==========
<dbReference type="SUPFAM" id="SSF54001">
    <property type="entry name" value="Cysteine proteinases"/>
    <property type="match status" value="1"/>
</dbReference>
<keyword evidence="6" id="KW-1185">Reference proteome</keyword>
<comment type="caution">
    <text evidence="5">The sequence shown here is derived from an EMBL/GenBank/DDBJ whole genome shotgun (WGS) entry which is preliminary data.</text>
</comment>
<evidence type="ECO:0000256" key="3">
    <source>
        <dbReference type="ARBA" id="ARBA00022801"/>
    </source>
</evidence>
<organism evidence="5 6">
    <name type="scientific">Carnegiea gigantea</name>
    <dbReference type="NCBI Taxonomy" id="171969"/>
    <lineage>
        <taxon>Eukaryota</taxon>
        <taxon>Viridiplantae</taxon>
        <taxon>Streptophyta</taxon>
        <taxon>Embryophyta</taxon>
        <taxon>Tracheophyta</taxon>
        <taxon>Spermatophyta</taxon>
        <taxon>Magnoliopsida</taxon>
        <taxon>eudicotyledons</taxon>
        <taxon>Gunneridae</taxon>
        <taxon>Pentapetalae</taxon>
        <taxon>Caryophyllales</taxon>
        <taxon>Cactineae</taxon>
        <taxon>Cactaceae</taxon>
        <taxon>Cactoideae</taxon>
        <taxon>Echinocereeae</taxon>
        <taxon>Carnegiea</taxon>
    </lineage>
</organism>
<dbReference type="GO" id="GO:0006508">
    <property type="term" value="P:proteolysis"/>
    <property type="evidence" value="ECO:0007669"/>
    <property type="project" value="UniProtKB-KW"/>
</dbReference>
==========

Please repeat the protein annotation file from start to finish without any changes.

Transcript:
<dbReference type="SUPFAM" id="SSF54001">
    <property type="entry name" value="Cysteine proteinases"/>
    <property type="match status" value="1"/>
</dbReference>
<keyword evidence="6" id="KW-1185">Reference proteome</keyword>
<comment type="caution">
    <text evidence="5">The sequence shown here is derived from an EMBL/GenBank/DDBJ whole genome shotgun (WGS) entry which is preliminary data.</text>
</comment>
<evidence type="ECO:0000256" key="3">
    <source>
        <dbReference type="ARBA" id="ARBA00022801"/>
    </source>
</evidence>
<organism evidence="5 6">
    <name type="scientific">Carnegiea gigantea</name>
    <dbReference type="NCBI Taxonomy" id="171969"/>
    <lineage>
        <taxon>Eukaryota</taxon>
        <taxon>Viridiplantae</taxon>
        <taxon>Streptophyta</taxon>
        <taxon>Embryophyta</taxon>
        <taxon>Tracheophyta</taxon>
        <taxon>Spermatophyta</taxon>
        <taxon>Magnoliopsida</taxon>
        <taxon>eudicotyledons</taxon>
        <taxon>Gunneridae</taxon>
        <taxon>Pentapetalae</taxon>
        <taxon>Caryophyllales</taxon>
        <taxon>Cactineae</taxon>
        <taxon>Cactaceae</taxon>
        <taxon>Cactoideae</taxon>
        <taxon>Echinocereeae</taxon>
        <taxon>Carnegiea</taxon>
    </lineage>
</organism>
<dbReference type="GO" id="GO:0006508">
    <property type="term" value="P:proteolysis"/>
    <property type="evidence" value="ECO:0007669"/>
    <property type="project" value="UniProtKB-KW"/>
</dbReference>